Kyle Busch's thrilling Truck Series win on Saturday at Talladega reminded me of his victory there in the same race one year ago, in which he climbed from the truck afterward and declared, "That. Just. Happened."
The backstory is a fun one, so for those of you who weren't on Twitter at the time, I thought I'd share it again.
On the Monday before the Talladega race last year, Busch and Joe Gibbs Racing teammate Joey Logano were invited to Buffalo, N.Y. to host the WWE Raw show. I was allowed to tag along and write a story for the now-defunct NASCAR Scene, where I worked.
During rehearsal for the show (which was very much scripted), Busch wondered aloud if he should add any lines of his own. I blurted out that he should throw in a memorable Ricky Bobby line from Talladega Nights: "That. Just. Happened."
Busch shook his head no, so I said he should use the line in Victory Lane sometime when he won.
"I'll give you $10 if you say it in Victory Lane," I said. "That would be hilarious."
"Nope, $100," he replied flatly.
$100? I don't know if Busch realized that sportswriters aren't exactly rolling in cash, but $100 was way out of my price range.
"I can't afford $100!" I protested. "I can only do $10."
"All my bets are for $100," he said, unmoved.
And that was the end of the conversation. I don't recall agreeing to the bet – and I certainly didn't think he'd come through, anyway – but in the very next race he entered, Busch ended up winning.
He pulled into Victory Lane, got himself out of the Truck and had the following exchange with Speed's Adam Alexander on live TV (you can see the video by clicking here):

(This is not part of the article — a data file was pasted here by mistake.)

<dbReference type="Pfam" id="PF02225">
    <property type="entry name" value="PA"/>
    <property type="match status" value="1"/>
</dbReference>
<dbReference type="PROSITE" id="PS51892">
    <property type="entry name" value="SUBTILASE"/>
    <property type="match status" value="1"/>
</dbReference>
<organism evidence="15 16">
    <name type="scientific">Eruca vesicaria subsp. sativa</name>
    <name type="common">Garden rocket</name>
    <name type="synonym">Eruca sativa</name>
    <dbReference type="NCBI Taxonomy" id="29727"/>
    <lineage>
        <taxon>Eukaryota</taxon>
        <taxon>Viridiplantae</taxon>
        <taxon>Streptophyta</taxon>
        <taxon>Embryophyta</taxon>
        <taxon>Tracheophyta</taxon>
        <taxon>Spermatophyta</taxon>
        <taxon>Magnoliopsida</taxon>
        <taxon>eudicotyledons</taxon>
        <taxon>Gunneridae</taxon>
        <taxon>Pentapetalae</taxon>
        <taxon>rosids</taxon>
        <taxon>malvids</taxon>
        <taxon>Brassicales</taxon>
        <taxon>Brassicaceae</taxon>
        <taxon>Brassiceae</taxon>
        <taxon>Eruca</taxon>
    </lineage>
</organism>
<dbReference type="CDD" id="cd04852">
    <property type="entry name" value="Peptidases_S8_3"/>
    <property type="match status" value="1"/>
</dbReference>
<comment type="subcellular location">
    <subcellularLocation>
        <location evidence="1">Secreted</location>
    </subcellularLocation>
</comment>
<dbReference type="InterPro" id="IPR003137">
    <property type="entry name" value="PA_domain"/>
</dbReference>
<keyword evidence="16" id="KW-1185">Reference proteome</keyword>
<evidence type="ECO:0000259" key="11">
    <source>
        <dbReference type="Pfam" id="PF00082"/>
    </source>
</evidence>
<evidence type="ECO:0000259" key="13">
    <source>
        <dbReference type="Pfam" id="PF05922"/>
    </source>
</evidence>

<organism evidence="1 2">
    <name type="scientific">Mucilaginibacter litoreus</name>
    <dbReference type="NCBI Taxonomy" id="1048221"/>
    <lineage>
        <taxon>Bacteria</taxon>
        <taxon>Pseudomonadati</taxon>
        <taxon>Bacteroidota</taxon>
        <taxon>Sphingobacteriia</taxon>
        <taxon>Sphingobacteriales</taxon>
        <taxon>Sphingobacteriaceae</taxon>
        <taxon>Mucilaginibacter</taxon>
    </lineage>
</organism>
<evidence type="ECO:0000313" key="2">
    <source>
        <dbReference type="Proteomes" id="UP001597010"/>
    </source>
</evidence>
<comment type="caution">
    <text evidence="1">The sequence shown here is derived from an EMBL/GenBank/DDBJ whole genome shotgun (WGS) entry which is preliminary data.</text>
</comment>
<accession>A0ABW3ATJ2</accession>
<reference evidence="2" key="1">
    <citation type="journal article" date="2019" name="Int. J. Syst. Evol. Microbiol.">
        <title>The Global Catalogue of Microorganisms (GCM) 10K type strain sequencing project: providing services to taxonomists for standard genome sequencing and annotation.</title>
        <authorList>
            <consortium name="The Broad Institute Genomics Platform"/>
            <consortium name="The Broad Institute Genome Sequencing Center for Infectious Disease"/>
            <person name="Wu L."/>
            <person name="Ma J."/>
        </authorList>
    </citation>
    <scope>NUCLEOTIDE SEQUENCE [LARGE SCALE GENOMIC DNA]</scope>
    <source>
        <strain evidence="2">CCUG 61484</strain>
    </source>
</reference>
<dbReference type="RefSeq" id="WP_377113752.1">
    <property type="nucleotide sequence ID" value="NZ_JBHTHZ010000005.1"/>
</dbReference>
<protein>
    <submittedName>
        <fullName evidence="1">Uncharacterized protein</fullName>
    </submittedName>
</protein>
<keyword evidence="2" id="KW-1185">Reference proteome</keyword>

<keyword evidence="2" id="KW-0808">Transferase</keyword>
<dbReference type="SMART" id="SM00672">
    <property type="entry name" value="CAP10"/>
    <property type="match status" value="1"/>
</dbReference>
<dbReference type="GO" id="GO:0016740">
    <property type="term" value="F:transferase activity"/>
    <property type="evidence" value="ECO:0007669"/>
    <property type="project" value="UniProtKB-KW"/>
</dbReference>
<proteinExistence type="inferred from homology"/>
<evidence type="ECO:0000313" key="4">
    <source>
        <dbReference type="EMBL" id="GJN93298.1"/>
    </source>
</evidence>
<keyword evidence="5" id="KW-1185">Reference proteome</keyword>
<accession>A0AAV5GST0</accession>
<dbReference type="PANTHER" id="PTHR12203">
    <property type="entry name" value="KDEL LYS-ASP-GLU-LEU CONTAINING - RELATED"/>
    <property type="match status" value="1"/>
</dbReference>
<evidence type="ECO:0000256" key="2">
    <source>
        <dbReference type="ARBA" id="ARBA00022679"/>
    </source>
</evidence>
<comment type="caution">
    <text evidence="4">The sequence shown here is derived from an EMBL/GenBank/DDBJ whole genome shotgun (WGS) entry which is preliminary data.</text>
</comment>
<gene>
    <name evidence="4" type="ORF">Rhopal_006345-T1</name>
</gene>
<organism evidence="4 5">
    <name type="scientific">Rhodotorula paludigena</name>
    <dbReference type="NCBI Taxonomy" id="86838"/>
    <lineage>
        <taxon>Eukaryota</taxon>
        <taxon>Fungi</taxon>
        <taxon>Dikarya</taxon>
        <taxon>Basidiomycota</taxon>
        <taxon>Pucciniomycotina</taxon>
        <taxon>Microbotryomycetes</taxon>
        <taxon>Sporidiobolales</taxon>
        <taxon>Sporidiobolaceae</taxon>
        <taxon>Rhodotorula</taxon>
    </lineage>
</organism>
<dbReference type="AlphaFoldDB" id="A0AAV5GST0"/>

Alexander: "You have been a big part of Billy Ballew's success. Where does this one rank?"
Busch: "That just happened..."
I couldn't stop laughing. The tweets poured in from people who had recalled me mentioning the dare on Twitter just a few days earlier. He actually did it! they said.
So the next week at Texas, in order to pay off my bet, I waited outside Busch's hauler and pulled a $10 bill from my wallet when he arrived.
He wasn't interested. He practically turned his nose up at the money.
"Where's the other $90?" he said as he walked by.
I couldn't even get him to take the $10 bill out of my hand. I had to pass it to his public relations representative Bill Janitz.
There was no way I had agreed to a $100 bet (mainly because that's crazy and I would rather spend the money on, say, food). But apparently he thought I had, and the pressure mounted when it somehow got around Twitter that I wasn't a man of my word.
That wasn't a reputation I wanted, so I showed up in Miami and presented him with a check for the other $90. He accepted it proudly.
About a month later, I noticed it hadn't shown up on my bank statement. At a December press conference announcing Kyle Busch Motorsports' move to the Truck Series, I casually inquired as to what happened to the check.
He told me it was in a frame, saved as a souvenir for posterity.
"I won't deposit it unless you write bad shit about me," he said.
As a result, every time I write something negative about Busch, I make sure to take an extra close look at my bank statement.
He hasn't cashed it yet, but it's only a matter of time before I have $90 fewer in my account.